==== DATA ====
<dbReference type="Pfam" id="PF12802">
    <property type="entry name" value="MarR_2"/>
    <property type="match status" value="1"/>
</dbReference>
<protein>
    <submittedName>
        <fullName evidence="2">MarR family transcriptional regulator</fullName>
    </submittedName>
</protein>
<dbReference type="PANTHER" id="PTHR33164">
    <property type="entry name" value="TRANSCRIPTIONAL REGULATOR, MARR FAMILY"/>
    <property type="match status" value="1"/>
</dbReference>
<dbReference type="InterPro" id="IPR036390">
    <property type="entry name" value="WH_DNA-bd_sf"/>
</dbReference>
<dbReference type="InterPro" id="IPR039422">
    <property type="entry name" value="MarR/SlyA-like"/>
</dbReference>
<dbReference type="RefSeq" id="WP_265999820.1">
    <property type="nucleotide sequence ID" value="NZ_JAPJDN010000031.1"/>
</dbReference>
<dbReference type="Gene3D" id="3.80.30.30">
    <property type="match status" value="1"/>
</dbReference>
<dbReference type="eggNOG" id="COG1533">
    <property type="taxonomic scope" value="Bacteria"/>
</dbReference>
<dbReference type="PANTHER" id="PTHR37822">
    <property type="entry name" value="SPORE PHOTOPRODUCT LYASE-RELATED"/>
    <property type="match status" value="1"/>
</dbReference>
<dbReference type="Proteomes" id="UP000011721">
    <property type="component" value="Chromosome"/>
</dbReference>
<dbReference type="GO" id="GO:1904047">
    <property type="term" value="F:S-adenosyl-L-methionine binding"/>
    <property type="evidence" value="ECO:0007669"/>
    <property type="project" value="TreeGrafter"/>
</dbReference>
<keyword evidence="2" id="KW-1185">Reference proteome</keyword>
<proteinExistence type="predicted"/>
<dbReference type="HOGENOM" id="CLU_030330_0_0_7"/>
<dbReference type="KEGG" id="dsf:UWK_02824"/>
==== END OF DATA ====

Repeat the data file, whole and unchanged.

<dbReference type="Pfam" id="PF12802">
    <property type="entry name" value="MarR_2"/>
    <property type="match status" value="1"/>
</dbReference>
<protein>
    <submittedName>
        <fullName evidence="2">MarR family transcriptional regulator</fullName>
    </submittedName>
</protein>
<dbReference type="PANTHER" id="PTHR33164">
    <property type="entry name" value="TRANSCRIPTIONAL REGULATOR, MARR FAMILY"/>
    <property type="match status" value="1"/>
</dbReference>
<dbReference type="InterPro" id="IPR036390">
    <property type="entry name" value="WH_DNA-bd_sf"/>
</dbReference>
<dbReference type="InterPro" id="IPR039422">
    <property type="entry name" value="MarR/SlyA-like"/>
</dbReference>
<dbReference type="RefSeq" id="WP_265999820.1">
    <property type="nucleotide sequence ID" value="NZ_JAPJDN010000031.1"/>
</dbReference>
<dbReference type="Gene3D" id="3.80.30.30">
    <property type="match status" value="1"/>
</dbReference>
<dbReference type="eggNOG" id="COG1533">
    <property type="taxonomic scope" value="Bacteria"/>
</dbReference>
<dbReference type="PANTHER" id="PTHR37822">
    <property type="entry name" value="SPORE PHOTOPRODUCT LYASE-RELATED"/>
    <property type="match status" value="1"/>
</dbReference>
<dbReference type="Proteomes" id="UP000011721">
    <property type="component" value="Chromosome"/>
</dbReference>
<dbReference type="GO" id="GO:1904047">
    <property type="term" value="F:S-adenosyl-L-methionine binding"/>
    <property type="evidence" value="ECO:0007669"/>
    <property type="project" value="TreeGrafter"/>
</dbReference>
<keyword evidence="2" id="KW-1185">Reference proteome</keyword>
<proteinExistence type="predicted"/>
<dbReference type="HOGENOM" id="CLU_030330_0_0_7"/>
<dbReference type="KEGG" id="dsf:UWK_02824"/>